The considerable number of Florentine paintings “in the modern manner” hanging in the Galleria dell’Accademia’s David Tribune includes a monumental altarpiece of the by Carlo Portelli – dated 1566 and formerly in the church of Ognissanti – which may rightly be considered to be his masterpiece. Yet this painter’s work has never received the critical acclaim that it deserves, despite his being the recipient of important commissions in his own day and one of the artists most active in the large decorative schemes commissioned by the House of Medici.
Thus there was every good reason for using this visionary painting, reminiscent of the style of Rosso Fiorentino and which so shocked poor Raffaello Borghini (1584) with its brazen and irreverent display of Eve’s nudity in the foreground, as the centerpiece of an exhibition comprising all of the pictures that can be reliably attributed to Portelli. Thanks to further research and study specially commissioned to tie in with the exhibition, it has proven possible to clarify Portelli’s role in Florentine art in the age of Vasari once and for all. The exhibition, which comprises some fifty paintings, drawings and documents, sets out not only to enhance the Galleria dell’Accademia’s own altarpiece but also to encourage the crowds that daily visit the gallery to discover an artist hitherto known only to the experts, when in fact he deserves far wider appreciation for his originality, his imagination and his ability to translate inventive concepts into painting in the manner of Vasari. After moving to Florence from Loro Ciuffenna, his birthplace, at an unspecified date, Vasari tells us that Carlo trained in the well-established, if crowded, workshop of Ridolfo del Ghirlandaio and that by 1538 he had already enrolled in the Company of St. Luke, or Painters’ Guild. The following year he was working with Salviati on the apparatus for Cosimo I’s wedding to Eleonora of Toledo, completing an ephemeral painting of the for which the Louvre has a preparatory drawing by Salviati (on display in the exhibition).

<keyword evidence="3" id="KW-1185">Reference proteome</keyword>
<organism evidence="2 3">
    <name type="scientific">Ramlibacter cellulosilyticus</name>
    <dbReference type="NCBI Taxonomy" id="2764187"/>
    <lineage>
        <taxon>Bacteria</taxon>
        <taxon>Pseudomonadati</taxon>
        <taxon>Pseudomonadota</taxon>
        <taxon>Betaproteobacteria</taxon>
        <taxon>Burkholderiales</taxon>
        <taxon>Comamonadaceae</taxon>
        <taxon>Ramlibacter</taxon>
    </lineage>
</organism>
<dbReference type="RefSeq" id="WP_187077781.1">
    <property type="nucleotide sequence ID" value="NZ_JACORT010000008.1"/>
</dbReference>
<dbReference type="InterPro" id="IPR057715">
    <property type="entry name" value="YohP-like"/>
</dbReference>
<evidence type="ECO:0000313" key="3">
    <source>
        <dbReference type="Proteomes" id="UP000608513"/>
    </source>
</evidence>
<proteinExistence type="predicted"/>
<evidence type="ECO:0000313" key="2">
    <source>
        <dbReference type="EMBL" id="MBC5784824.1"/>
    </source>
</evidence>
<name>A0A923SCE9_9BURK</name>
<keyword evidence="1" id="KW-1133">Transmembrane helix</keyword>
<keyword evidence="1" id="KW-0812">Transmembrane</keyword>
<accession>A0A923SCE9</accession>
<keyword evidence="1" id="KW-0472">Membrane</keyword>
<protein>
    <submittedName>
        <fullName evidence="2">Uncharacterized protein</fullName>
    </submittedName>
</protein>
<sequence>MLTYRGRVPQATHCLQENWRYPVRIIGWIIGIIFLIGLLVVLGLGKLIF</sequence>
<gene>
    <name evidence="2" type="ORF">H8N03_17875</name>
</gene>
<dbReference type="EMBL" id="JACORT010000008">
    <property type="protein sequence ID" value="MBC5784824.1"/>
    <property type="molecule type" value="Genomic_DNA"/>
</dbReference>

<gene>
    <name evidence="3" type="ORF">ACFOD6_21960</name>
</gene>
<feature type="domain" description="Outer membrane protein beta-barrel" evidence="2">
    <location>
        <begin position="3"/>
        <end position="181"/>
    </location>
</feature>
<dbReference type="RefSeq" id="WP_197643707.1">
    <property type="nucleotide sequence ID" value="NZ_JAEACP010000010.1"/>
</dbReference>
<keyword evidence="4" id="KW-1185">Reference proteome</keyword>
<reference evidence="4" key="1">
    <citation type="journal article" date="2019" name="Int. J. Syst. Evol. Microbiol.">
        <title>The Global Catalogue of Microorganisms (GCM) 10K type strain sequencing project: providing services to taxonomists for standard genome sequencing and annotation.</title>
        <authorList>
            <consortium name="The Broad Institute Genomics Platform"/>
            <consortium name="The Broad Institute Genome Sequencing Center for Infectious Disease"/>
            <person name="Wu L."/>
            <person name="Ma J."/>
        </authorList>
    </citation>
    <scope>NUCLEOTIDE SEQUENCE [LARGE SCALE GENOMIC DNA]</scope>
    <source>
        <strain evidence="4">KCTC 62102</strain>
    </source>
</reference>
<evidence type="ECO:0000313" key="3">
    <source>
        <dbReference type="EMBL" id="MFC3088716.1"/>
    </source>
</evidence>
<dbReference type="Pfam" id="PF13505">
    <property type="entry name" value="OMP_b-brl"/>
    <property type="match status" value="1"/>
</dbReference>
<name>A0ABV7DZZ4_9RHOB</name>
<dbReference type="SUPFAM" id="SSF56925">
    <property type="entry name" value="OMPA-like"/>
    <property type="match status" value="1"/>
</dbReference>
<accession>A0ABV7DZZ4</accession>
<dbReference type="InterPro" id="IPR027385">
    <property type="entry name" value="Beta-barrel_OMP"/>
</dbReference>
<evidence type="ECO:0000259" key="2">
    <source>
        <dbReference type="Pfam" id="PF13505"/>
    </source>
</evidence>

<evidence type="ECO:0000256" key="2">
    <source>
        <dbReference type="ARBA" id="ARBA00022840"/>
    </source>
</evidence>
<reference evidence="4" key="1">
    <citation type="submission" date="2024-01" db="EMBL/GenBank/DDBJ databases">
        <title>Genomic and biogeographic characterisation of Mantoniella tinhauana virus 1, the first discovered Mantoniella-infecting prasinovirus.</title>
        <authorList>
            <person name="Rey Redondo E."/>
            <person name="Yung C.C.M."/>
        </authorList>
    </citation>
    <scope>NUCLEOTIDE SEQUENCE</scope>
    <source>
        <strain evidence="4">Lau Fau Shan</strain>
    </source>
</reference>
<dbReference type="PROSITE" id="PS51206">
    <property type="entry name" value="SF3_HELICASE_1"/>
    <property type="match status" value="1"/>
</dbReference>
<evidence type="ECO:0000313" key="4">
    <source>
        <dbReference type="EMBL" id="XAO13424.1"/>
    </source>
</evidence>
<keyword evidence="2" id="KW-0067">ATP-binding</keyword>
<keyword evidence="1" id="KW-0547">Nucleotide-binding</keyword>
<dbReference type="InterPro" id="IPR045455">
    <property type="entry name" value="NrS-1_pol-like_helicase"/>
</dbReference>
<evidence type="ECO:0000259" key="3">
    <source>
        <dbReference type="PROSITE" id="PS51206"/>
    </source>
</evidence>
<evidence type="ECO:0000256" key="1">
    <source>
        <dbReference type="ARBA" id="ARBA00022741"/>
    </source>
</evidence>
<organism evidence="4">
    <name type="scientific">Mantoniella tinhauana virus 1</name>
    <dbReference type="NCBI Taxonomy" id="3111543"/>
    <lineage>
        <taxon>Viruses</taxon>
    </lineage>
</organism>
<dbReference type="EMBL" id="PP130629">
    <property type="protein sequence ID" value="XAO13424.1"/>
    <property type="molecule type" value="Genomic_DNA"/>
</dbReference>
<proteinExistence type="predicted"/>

Via Ricasoli, 58/60, Firenze